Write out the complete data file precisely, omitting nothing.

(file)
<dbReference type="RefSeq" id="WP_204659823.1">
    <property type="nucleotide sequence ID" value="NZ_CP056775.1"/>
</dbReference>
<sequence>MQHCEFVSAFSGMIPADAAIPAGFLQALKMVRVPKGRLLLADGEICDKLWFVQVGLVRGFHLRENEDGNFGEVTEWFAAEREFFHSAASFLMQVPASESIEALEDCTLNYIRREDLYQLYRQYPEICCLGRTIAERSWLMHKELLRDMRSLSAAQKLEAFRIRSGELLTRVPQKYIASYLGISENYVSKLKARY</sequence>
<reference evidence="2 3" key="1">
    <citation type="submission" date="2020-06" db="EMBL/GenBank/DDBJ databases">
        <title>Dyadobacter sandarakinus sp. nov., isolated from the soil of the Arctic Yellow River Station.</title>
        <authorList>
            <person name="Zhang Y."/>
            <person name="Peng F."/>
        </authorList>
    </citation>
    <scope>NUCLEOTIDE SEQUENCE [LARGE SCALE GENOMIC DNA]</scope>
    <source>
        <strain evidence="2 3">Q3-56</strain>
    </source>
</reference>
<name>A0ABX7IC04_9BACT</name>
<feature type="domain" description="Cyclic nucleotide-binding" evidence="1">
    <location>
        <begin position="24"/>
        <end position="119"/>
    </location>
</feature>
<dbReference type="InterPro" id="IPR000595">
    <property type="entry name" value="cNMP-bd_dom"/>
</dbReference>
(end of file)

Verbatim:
<dbReference type="RefSeq" id="WP_204659823.1">
    <property type="nucleotide sequence ID" value="NZ_CP056775.1"/>
</dbReference>
<sequence>MQHCEFVSAFSGMIPADAAIPAGFLQALKMVRVPKGRLLLADGEICDKLWFVQVGLVRGFHLRENEDGNFGEVTEWFAAEREFFHSAASFLMQVPASESIEALEDCTLNYIRREDLYQLYRQYPEICCLGRTIAERSWLMHKELLRDMRSLSAAQKLEAFRIRSGELLTRVPQKYIASYLGISENYVSKLKARY</sequence>
<reference evidence="2 3" key="1">
    <citation type="submission" date="2020-06" db="EMBL/GenBank/DDBJ databases">
        <title>Dyadobacter sandarakinus sp. nov., isolated from the soil of the Arctic Yellow River Station.</title>
        <authorList>
            <person name="Zhang Y."/>
            <person name="Peng F."/>
        </authorList>
    </citation>
    <scope>NUCLEOTIDE SEQUENCE [LARGE SCALE GENOMIC DNA]</scope>
    <source>
        <strain evidence="2 3">Q3-56</strain>
    </source>
</reference>
<name>A0ABX7IC04_9BACT</name>
<feature type="domain" description="Cyclic nucleotide-binding" evidence="1">
    <location>
        <begin position="24"/>
        <end position="119"/>
    </location>
</feature>
<dbReference type="InterPro" id="IPR000595">
    <property type="entry name" value="cNMP-bd_dom"/>
</dbReference>